Two ARV options suitable for African women and girls, research reveals

Monday, August 16th, 2021 00:00 |
Two ARV options suitable for African women and girls, research reveals.

Adolescent girls and young women in Africa will and can use HIV-prevention products consistently, according to interim results of a study of two different methods.

Nearly all of the 16 to 21-year-olds who enrolled in the study said a daily antiretroviral (ARV) pill or an ARV vaginal ring that lasts a month worked well for them.

Dapivirine vaginal ring, a new HIV prevention product is currently under regulatory review in several countries.

The study, Reversing the Epidemic in Africa with Choices in HIV prevention (REACH), conducted in South Africa, Uganda and Zimbabwe by the Microbicide Trials Network, found 97 per cent of participants used the products some or all of the time.

While presenting the findings at the 11th International Aids Society Conference on HIV Science last month, researchers said both approaches received high marks from the study participants.

During the six months, of the 247 participants asked to use the dapivirine ring, 88 per cent said they liked it.

When they were assigned Truvada as oral pre-exposure prophylaxis (PrEP), 64 per cent said they liked the daily pill-taking regimen.

Professor Kenneth Ngure, REACH study protocol co-chair said adolescent girls and young women at risk of HIV prevention, “will have additional tools that are safe and are able to use effectively to protect themselves from the HIV.”

The research team attributed the positive reaction to support measures and the non-judgmental counselling approach provided as part of the study.

Globally, more than half of all people living with HIV are women, with Sub-Saharan Africa women accounting for more than 60 per cent of adults with HIV.

Rates of infection are, especially high among adolescent girls and young women.

Disproportionately affected 

According to Joint United Nations Programme on HIV/AIDS ( UNAIDS), one in four new infections in sub-Saharan Africa in 2020 were in young women aged 15-24, despite making up only 10 per cent of the population.

After trying both products in the Reach study, participants were asked to choose one to use for another six months.

The choice phase of REACH is still ongoing, with approximately 50 participants still in the study. 

Adherence to oral PrEP was based on levels of drug in blood samples taken at each monthly visit.

For the ring, researchers looked at the amount of residual drug left in rings participants returned after a month of use.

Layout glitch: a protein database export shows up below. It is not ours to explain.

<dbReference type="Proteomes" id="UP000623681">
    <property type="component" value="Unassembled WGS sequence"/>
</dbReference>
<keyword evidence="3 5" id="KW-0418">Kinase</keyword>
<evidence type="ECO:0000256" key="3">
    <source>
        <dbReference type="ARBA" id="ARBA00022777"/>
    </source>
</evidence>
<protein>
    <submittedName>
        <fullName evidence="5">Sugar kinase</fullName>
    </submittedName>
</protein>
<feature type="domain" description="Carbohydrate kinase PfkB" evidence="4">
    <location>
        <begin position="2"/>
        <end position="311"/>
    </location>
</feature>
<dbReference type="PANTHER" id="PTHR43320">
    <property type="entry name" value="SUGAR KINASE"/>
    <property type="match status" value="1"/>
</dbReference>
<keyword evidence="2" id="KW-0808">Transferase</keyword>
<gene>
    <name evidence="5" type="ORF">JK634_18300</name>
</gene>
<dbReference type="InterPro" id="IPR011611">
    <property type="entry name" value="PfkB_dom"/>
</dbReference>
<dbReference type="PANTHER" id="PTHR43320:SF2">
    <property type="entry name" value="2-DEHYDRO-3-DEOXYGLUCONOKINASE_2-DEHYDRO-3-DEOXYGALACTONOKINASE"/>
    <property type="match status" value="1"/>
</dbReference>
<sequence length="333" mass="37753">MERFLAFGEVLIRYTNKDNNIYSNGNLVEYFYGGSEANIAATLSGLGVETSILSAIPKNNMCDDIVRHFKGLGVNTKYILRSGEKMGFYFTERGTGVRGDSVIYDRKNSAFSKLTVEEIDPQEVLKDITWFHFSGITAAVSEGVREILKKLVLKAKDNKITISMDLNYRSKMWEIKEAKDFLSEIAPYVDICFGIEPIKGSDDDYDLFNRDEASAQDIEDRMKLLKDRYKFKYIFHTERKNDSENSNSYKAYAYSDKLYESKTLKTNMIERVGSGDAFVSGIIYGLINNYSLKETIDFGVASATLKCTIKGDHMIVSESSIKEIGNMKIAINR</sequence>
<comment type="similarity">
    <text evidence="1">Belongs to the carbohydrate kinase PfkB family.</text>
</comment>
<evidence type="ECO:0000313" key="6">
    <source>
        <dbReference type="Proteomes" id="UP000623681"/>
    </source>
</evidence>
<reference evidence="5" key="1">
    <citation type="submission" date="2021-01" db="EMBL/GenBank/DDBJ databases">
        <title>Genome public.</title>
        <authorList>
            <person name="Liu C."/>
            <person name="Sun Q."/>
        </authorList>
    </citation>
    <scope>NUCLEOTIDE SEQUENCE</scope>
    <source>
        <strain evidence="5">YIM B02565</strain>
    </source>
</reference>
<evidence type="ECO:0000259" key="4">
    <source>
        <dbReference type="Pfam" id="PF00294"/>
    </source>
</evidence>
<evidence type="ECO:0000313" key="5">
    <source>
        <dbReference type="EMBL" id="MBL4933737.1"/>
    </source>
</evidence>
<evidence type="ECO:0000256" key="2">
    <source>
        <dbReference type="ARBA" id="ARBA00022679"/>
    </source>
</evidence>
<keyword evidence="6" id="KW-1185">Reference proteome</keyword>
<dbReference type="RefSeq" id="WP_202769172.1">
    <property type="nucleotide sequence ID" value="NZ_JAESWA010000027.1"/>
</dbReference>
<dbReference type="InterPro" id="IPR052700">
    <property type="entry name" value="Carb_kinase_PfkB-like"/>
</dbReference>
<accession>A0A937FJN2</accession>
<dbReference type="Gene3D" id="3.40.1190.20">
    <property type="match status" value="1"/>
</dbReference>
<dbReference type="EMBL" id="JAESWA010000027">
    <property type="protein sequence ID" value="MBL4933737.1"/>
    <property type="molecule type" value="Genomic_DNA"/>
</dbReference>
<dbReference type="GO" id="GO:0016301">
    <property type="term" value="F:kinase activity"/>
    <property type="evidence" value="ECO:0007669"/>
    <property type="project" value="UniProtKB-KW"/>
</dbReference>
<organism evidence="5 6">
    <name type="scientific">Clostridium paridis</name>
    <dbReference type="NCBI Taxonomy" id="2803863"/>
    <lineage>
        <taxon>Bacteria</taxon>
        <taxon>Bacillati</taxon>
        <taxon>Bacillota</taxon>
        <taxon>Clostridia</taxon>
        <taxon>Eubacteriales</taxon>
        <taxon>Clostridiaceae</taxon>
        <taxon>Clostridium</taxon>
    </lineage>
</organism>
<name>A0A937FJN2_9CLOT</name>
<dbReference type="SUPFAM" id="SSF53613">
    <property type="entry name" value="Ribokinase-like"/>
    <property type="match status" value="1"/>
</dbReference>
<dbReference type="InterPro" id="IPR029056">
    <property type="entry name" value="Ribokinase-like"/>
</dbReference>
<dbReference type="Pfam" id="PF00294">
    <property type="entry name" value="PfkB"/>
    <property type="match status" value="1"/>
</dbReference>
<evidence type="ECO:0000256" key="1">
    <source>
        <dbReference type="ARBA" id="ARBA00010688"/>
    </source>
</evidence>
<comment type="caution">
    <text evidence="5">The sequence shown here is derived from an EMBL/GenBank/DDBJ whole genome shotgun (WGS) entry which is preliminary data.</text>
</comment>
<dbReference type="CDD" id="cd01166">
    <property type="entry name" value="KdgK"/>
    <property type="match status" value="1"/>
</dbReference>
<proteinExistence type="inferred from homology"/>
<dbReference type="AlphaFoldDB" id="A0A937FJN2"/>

Each ring contains 25mg of the ARV dapivirine, about 4mg of which is released into the vagina when used continuously for 28 days.

Study participants’ monthly visits all include a meeting with a counsellor, and participants can also choose from a menu of additional forms of support, including daily text messages or weekly check-ins by phone; having a “peer buddy”; and adherence support groups.

Adherence test results are presented in terms of what they may mean for the level of protection they are receiving and are given without judgment.

“We’ve tried to empower these young women by letting them take control of their own health and behaviour and to make their own decisions,” said Prof Ngure, chair of the department of community health at Jomo Kenyatta University of Agriculture and Technology, Kenya.

 “If participants don’t want to or cannot use either the ring or oral PrEP, we simply want to understand why, while also seeing what kind of support may help.

And if they change their mind, that’s OK as well, because as their circumstances change, so will their needs and preferences for HIV prevention.”

Gonasagrie (Lulu) Nair, REACH co-chairperson from the Centre for Medical Ethics and Law in the Stellenbosch University faculty of medicine and health sciences, said the results exceeded researchers’ expectations.

“Yet at the same time, it’s not surprising to find that these young women have the capacity and desire to protect themselves against HIV.

They simply need to feel empowered and have the agency to make choices based on what they feel is right for them,” Nair said.

REACH began in February 2019 and is expected to be completed by October 2021, with final results, including outcomes from the choice period, anticipated in early-to-mid 2022.

While the study was originally designed to enroll 300 participants, 100 of whom would be 16- and 17-years old, in March 2020, in the face of the emerging Covid-19 pandemic, MTN and study leadership decided to close the study to further enrollment so that fullest attention could be paid to ensuring the safety of its current participants as well as clinic staff.

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